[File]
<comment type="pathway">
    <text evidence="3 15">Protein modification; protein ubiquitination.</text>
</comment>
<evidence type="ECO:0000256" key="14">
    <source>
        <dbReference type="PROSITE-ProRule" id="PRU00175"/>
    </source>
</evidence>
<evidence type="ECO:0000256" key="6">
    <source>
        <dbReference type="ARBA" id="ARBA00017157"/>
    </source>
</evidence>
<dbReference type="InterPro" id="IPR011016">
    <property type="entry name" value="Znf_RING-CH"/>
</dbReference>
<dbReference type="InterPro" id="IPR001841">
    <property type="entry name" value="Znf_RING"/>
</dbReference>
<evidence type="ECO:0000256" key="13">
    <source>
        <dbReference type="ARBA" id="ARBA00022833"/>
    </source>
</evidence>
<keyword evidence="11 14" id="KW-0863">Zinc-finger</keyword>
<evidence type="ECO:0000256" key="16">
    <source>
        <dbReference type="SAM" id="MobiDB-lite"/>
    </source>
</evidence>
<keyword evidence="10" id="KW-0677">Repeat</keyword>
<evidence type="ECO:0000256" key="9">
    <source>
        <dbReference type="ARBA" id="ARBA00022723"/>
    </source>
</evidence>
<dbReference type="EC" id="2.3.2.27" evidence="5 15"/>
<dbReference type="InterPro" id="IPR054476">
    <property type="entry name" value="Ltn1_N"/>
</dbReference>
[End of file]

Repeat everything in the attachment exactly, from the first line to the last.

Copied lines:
<comment type="pathway">
    <text evidence="3 15">Protein modification; protein ubiquitination.</text>
</comment>
<evidence type="ECO:0000256" key="14">
    <source>
        <dbReference type="PROSITE-ProRule" id="PRU00175"/>
    </source>
</evidence>
<evidence type="ECO:0000256" key="6">
    <source>
        <dbReference type="ARBA" id="ARBA00017157"/>
    </source>
</evidence>
<dbReference type="InterPro" id="IPR011016">
    <property type="entry name" value="Znf_RING-CH"/>
</dbReference>
<dbReference type="InterPro" id="IPR001841">
    <property type="entry name" value="Znf_RING"/>
</dbReference>
<evidence type="ECO:0000256" key="13">
    <source>
        <dbReference type="ARBA" id="ARBA00022833"/>
    </source>
</evidence>
<keyword evidence="11 14" id="KW-0863">Zinc-finger</keyword>
<evidence type="ECO:0000256" key="16">
    <source>
        <dbReference type="SAM" id="MobiDB-lite"/>
    </source>
</evidence>
<keyword evidence="10" id="KW-0677">Repeat</keyword>
<evidence type="ECO:0000256" key="9">
    <source>
        <dbReference type="ARBA" id="ARBA00022723"/>
    </source>
</evidence>
<dbReference type="EC" id="2.3.2.27" evidence="5 15"/>
<dbReference type="InterPro" id="IPR054476">
    <property type="entry name" value="Ltn1_N"/>
</dbReference>